There is so much in the article to consider…the binary between Black and White women, racism, stereotypes, beauty/femininity, and weight. Part of the reason I’ve chosen to embark on my fitness journey is, I will admit, because I’m afraid of being hit with the “mammy” stereotype. I already have to deal with some people thinking I have an attitude problem simply because I am a WOC. Being fat might add more to the stereotypes and I have no interest in being anyone’s “sassy Black friend”. I’m trying to shed this weight so I can be more healthy and so I can wear cute clothes like I used to, instead of covering up all the time.

    I’ve never done yoga before and I don’t work out in a gym. I prefer to take long walks outdoors and to run with my husband. Sometimes I catch people looking at me, but whatevs…they can deal with my sweaty face and nappy hair. I’m about whipping myself into shape and having fun while I do it.

  5. I just read the article and was also appalled. I’m an overweight, middle-aged woman. Although I’m white, I’m sure that she would’ve scorned me too. Perhaps, because my workout wear was bought at a bargain bin not Barneys. I’ve practiced yoga, and have encountered similar scenarios involving “skinny chicks doing downward dog.” I did some online research and discovered that the author is Jewish. Frankly, I think that she needs therapy for her guilt complex! I appreciate your pertinent post and will check out the book. Thanks.

  6. As a person whose got a wrist/thumb fusion that prevents me from opening my left hand flat and thereby denying me access to quite a number of asana yoga poses, I’ve mostly, but not entirely, steered clear of it. I’ve learned about it and welcomed the reference to the 8 Limbs of Yoga, as I do practice Pranayama and try to follow the 8 limbs as best I can with with my limited asana capabilities and my attitude fluctuations around that. A yoga class is just beyond my imagination, but I found the young woman’s narrative dully typical of what happens to young white minds coming from homes that apparently did not weigh on the issue of race in an educational way. I read the Autobiography of Malcolm X because my mother bought it when it was released and put it on the family bookshelf. I was in high school. Previously, I’d read “Manchild In The Promised Land” (Claude Brown). These books were not brought to my attention, I simply checked the shelves often being an avid reader as a youngster and found them. I’m not writing about this to brag, only to say that none of my classmates or I received any kind of introduction to the ongoing legacy, particulars and consequences to real people (and real classmates) of racism in 1967 in school. Only a few us lived with families that emphasized social justice. I suspect this last hasn’t changed much. Soccer games and play dates that essentially target the social and competitive skills learned in relative isolation that are needed to succeed in corporate amerika are apparently deemed more important than the success of the social justice movements that liberal white Americans claim to embrace. Pretty sad, when what is learned in school can only be academic and only parents can round that out school by teaching a family moral commitment and “content of character” level of concern. Anyway, just IMHO.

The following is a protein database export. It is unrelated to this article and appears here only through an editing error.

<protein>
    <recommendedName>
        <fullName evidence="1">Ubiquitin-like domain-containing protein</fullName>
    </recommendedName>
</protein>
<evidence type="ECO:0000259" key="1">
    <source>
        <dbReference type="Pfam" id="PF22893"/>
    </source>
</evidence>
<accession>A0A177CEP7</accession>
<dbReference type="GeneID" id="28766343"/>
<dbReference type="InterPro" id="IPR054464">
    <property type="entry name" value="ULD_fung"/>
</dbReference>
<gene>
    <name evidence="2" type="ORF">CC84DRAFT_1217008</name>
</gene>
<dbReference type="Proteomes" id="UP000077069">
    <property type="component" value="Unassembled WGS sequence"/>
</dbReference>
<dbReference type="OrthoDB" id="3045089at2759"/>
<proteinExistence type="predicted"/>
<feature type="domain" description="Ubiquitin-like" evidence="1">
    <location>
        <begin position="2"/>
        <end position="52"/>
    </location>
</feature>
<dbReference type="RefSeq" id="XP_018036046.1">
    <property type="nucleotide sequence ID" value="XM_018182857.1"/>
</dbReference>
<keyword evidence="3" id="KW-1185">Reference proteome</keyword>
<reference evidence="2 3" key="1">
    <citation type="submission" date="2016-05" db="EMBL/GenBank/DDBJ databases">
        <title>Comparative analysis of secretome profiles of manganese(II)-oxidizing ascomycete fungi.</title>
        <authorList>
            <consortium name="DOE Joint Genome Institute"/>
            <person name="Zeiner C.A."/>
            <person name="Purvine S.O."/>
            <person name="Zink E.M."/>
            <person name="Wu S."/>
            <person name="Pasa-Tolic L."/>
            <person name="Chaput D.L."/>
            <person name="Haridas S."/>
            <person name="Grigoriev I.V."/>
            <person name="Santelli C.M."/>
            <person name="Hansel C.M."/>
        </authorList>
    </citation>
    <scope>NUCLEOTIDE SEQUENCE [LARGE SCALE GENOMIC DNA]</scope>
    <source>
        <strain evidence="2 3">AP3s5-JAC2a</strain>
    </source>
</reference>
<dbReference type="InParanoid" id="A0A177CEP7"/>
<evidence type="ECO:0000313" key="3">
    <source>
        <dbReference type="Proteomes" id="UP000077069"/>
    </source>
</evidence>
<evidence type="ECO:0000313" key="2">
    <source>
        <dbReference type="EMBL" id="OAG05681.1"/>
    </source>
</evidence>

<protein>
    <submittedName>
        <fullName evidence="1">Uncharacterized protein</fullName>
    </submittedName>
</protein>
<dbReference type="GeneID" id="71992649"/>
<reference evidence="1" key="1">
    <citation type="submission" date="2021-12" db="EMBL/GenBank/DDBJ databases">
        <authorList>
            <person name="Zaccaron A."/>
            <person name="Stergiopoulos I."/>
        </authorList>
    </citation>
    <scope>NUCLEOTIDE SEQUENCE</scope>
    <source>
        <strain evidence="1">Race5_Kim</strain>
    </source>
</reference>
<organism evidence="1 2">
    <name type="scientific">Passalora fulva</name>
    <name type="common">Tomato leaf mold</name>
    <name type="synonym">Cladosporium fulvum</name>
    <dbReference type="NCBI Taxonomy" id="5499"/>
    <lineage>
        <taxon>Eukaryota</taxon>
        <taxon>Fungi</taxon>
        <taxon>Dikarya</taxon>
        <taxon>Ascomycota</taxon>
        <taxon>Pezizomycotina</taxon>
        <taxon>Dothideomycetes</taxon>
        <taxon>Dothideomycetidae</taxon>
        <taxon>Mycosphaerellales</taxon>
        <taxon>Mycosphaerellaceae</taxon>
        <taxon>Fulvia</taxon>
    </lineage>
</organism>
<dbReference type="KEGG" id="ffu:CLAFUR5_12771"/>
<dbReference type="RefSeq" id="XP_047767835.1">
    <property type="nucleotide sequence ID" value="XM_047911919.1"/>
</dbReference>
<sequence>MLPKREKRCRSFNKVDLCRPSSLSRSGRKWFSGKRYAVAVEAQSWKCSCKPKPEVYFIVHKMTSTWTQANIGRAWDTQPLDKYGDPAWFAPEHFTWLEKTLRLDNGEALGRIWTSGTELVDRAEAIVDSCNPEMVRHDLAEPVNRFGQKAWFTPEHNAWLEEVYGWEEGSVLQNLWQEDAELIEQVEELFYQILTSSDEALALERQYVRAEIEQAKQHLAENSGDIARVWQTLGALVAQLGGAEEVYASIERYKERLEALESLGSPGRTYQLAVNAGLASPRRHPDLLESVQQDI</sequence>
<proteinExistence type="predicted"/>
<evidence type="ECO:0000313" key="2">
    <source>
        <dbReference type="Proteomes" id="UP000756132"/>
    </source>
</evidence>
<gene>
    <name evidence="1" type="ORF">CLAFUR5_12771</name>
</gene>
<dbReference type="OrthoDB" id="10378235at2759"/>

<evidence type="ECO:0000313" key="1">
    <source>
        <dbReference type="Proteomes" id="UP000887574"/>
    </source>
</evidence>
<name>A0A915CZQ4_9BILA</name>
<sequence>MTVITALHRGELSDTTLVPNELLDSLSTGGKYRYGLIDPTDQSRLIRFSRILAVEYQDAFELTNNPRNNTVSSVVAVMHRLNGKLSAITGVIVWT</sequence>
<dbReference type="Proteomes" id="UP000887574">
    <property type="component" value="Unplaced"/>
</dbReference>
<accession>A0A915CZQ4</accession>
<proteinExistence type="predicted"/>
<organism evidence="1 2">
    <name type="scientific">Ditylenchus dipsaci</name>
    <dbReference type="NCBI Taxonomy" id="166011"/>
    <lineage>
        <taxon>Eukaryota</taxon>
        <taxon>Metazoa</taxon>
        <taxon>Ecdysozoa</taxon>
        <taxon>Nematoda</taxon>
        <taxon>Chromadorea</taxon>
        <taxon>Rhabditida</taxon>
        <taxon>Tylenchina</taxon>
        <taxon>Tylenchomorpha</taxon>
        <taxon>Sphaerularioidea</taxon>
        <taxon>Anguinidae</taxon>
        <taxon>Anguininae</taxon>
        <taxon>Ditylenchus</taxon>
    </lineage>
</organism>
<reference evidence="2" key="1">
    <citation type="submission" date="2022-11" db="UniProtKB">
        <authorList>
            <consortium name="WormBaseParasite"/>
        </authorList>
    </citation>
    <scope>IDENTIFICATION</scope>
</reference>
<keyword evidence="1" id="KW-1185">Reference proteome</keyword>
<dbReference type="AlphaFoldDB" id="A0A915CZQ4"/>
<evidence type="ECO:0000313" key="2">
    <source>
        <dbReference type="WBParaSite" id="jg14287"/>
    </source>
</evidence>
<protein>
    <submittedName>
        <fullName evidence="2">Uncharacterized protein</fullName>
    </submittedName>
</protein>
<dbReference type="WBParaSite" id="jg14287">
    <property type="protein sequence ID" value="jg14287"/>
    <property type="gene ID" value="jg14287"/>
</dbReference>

Finally, having watched SNL, I find myself wanting to send you a huge hug and a really heartfelt apology for the cruel monsters who invented and perpetrated chattel slavery on your ancestors. I know the legacy continues and I hate it. I’m committed to somehow making a difference, as you so evidently are. You are an inspiration, a font of honesty, exceptional character and the deepest and most moving kinds of kitchen table wisdom. And humor. We shall, someday.

  7. I am a very slow thinker, so it’s taken me until now to know what I want to write.
    When I read the article, I first noticed that the white writer was describing something I, another white person, have experienced: having my mind unsettled by the presence of a POC. Being practitioners of yoga, the writer and I both looked into our minds to find the source, the origination of the unsettledness. And we both found racism and that made us both cry.
    When I read the article, I noticed that the writer was describing her experience of racism, what racism feels like in her life. In this case, racism manifests as an unsettled mind and a barrier created by the writer’s mind, barring her from connecting with another yoga practitioner. Being white, she can avoid that bad experience by avoiding POC. But being a yogi she knows that avoiding discomfort only masks her problem. And I think she realized that if many white people feel that discomfort there will be an unspoken message of unwelcomeness going out to the POC in the yoga class.
    I think the article is about racism and yet one more way that it negatively impacts us.